Scottish National Dictionary (1700–)
PAIDLE, n.3 Also padle, paedle, paedel; peddle (Sh. a.1838 Jam. MSS. III. 172); paddle; pattle- (e.Sc. 1930 Fishery Board Gl.); parl- (Kcd. 1930 Ib.). The lump-fish or lump-sucker, Cyclopterus lumpus (Sc. 1811 Wernerian Soc. Mem. I. 548; I.Sc. 1866 Edm. Gl.; Sh. 1914 Angus Gl.; Ork. 1929 Marw.; Sh., Cai., Kcd., Fif. 1965); also paidle-cock (Kcd., Ags. 1965), cock-paidle, paidle-fish, id., see combs. below.
Rs. 1795 Stat. Acc.1 III. 509:
Prawns, small rock and ware cod, gurnet, turbot, and padles are found. Ork. 1808 G. Barry Hist. Ork. 302:
The Lump Fish . . . here denominated the Paddle, frequents the harbours and sand-banks. m.Lth. 1809 Scots Mag. (April) 244:
Nets set for catching padles or lump-fish in the Frith of Forth. Bwk. 1838 Proc. Bwk. Nat. Club I. 174:
The Paidle spawns towards the end of March. Fif. 1844 J. Jack St. Monance 60:
Mak' yer bridal bed amang the crabs and paidles. Ork. 1880 Dennison Sketch-Bk. 33:
He was piveran like a paedle on a plate. Sh. 1949 New Shetlander (March–April) 8:
Perhaps too a great warty paedel — the Lumpsucker or “Sea Hen” — will be seen grounded on a sandbank.
Combs.: 1. blue paidle, the female lump-fish, but also used of the lump-fish in general (Sc. 1930 Fishery Board Gl.). See 2. quot.; 2. cock-paidle, the male lump-fish, see Cock, n.1, 2. (11); 3. hen-paidle, see 1. above; 4. hush paidle, see 1. and 3. above; 5. paidle-cock, paddle- (Abd. 1959), pattle-, parl-, see 2. above; 6. paidle-fish, the lump-sucker; 7. paidle-hen, parl-, see 1., 3. and 4. above; 8. paddle-rawn, the roe of the lump-fish (Abd. (coast) 1955); 9. parl-sheetins, the spawn of the lump-fish (Kcd. 1930 Fishery Board Gl.). See Shuit; 10. red paidle, the male lump-fish (Sc. 1930 Fishery Board Gl.). Cf. 1880 quot. under 1. above.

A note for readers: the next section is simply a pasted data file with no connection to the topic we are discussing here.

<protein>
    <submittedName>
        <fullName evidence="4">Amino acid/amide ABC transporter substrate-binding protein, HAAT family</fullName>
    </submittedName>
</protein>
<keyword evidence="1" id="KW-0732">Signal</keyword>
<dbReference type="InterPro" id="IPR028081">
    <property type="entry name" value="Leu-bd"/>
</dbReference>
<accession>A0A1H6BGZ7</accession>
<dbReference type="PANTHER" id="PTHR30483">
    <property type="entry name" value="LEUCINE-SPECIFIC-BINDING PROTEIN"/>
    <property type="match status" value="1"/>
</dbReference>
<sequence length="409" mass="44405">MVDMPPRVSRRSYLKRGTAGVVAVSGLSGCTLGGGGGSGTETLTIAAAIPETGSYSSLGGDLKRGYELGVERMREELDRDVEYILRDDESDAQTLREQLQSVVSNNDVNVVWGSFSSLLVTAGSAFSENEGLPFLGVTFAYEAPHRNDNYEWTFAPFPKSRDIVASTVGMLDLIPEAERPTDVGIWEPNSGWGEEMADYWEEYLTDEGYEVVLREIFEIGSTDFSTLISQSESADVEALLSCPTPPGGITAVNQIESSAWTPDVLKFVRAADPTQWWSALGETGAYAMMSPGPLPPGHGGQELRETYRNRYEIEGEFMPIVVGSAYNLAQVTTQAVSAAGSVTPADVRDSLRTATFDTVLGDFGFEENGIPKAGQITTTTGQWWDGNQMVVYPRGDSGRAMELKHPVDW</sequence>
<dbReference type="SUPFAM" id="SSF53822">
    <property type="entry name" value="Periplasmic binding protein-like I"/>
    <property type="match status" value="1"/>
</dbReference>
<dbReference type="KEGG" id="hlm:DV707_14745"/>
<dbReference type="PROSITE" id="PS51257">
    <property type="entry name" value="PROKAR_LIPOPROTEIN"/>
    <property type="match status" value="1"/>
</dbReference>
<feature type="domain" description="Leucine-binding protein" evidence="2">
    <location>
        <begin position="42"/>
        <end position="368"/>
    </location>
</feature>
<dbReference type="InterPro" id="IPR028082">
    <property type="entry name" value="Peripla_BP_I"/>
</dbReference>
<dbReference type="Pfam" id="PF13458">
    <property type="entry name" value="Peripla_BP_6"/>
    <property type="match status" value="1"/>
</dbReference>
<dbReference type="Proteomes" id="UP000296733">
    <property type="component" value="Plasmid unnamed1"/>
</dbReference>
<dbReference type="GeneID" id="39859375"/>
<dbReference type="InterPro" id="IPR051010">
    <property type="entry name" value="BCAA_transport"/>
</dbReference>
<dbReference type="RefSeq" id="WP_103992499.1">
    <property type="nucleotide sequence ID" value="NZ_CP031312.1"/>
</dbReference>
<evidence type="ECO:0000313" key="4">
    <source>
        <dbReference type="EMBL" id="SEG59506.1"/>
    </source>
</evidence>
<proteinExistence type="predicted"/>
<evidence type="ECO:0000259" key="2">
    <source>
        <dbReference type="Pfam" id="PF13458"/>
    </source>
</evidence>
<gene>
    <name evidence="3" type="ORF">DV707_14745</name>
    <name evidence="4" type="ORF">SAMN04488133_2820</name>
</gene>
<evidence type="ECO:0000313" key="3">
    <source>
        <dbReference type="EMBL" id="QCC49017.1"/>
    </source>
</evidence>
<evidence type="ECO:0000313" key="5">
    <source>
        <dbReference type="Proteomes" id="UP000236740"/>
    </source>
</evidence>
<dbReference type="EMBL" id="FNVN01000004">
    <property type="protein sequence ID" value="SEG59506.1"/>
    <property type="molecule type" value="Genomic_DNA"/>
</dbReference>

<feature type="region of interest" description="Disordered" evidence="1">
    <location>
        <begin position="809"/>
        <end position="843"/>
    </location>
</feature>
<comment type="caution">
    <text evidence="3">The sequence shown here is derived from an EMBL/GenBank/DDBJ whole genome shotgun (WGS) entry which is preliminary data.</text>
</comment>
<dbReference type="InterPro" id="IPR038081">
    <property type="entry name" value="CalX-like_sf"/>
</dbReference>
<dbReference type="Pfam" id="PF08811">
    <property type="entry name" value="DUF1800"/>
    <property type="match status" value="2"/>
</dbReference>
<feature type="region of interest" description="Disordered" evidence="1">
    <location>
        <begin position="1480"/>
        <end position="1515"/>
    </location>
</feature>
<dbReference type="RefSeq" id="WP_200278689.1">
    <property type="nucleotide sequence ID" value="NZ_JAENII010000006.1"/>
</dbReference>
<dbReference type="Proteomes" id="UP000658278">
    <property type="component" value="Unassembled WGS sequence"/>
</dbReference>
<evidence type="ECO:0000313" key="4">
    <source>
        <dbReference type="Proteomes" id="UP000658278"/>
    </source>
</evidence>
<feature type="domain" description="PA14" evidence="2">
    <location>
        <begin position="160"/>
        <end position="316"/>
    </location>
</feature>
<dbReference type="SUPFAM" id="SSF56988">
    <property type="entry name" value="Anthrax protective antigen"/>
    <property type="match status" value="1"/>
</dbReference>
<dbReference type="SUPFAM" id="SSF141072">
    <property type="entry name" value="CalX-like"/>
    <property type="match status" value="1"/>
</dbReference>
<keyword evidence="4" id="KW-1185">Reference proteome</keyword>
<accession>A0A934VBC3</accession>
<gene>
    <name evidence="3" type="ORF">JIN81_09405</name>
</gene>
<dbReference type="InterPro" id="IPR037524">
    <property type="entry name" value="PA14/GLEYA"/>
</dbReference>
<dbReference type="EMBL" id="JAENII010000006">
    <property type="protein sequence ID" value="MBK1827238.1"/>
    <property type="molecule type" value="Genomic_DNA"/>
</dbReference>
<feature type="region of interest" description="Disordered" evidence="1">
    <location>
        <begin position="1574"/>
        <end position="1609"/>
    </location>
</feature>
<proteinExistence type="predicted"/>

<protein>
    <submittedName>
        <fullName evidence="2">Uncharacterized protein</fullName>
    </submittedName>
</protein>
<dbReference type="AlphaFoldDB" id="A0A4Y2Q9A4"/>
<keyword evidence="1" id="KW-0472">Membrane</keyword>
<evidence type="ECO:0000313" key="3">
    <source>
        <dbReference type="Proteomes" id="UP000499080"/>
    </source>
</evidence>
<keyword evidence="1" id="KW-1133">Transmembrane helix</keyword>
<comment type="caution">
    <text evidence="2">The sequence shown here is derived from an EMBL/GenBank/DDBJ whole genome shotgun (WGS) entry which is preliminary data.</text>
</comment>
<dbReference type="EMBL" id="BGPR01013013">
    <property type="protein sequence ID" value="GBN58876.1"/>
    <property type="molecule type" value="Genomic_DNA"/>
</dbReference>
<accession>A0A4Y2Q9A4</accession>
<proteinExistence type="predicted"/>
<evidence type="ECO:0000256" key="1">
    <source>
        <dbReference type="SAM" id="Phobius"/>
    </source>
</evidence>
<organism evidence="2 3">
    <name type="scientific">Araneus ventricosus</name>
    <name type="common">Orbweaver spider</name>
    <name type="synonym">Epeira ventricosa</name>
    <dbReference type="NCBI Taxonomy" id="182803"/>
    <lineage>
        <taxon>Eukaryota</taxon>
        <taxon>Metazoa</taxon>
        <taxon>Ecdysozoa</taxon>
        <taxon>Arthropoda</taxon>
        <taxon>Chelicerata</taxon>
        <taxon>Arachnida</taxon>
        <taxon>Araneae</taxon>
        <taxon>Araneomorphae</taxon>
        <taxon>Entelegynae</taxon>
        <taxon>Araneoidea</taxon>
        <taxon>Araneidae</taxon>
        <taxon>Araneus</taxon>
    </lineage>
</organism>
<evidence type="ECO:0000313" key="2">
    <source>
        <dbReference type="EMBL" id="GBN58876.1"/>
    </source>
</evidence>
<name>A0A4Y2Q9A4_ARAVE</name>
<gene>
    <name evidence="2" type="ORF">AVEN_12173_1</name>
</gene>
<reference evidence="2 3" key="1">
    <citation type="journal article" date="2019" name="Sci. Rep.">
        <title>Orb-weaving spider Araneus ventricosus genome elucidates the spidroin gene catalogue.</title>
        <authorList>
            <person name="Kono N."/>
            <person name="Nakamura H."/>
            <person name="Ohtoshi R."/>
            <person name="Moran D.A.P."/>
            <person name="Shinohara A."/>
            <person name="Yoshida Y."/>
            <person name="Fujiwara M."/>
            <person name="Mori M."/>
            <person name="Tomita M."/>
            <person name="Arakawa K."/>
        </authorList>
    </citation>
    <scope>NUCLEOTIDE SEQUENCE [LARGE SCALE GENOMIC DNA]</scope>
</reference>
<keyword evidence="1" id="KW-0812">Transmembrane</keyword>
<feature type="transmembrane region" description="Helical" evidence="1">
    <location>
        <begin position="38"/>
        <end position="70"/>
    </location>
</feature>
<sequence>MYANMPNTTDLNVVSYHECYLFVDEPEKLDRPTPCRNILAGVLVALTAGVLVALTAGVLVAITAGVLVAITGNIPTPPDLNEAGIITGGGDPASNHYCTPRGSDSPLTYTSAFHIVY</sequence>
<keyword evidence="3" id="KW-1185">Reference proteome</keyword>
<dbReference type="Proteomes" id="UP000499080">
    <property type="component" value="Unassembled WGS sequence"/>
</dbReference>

1. Sc. 1880–4 F. Day Fishes I. 181:
Cock- and hen-paidle or red- and blue-paidle, according to sex. 2. Sc. 1705 J. Spruell Accompt Current 11:
Cat-fish and Cockpadle, Whiteings, Haddocks, small cods. Sc. 1883 Encycl. Brittanica XV. 65:
The vernacular name, “cock and hen paddle,” given to the lump-fish on some parts of the coast, is probably expressive of the difference between the two sexes in their outward appearance, the male being only half or one-third the size of the female, and assuming during the spawning season a bright blue coloration, with red on the lower parts. 4. Fif. 1803 R. Sibbald Hist. Fife 126:
The Lump or Sea Owl . . . the Cock Padle. I take it to be the same, which our fishers call the Hush-Padle or Bagaty; they say it is the female of the former. 5. Sc. 1880–4 F. Day Fishes I. 181:
Lump-sucker, due to its lumpy form and possessing a suctorial disc. Paddle-cock, Scotland, owing to its dorsal ridge enveloped in tubercular skin, resembling the comb of a cock. Wgt. 1926 Trans. Dmf. & Gall. Antiq. Soc. (1926–8) 34:
Lump Sucker. It has various names, as Sea Hen, Paidle Cock, etc. 6. e.Sc. 1902 Chambers's Jnl. (5 April) 277:
Early in May we have an annual visit of the lumpsucker, better known on the east coast as the paidle-fish. 7. Sh. 1899 Evans & Buckley Fauna Shet. 222:
The “paidle cock” is but half the size of the “Paidle hen”. ne.Sc. 1903 G. Sim Fauna of “Dee” 225:
Parl Hen. Common all along the east coast. Seldom used as food, but by some it is considered good, after having been skinned and hung in peat-smoke for several days.
You may wish to vary the format shown below depending on the citation style used.
"Paidle n.3". Dictionary of the Scots Language. 2004. Scottish Language Dictionaries Ltd. Accessed 21 Jan 2019 <http://www.dsl.ac.uk/entry/snd/paidle_n3>
Try an Advanced Search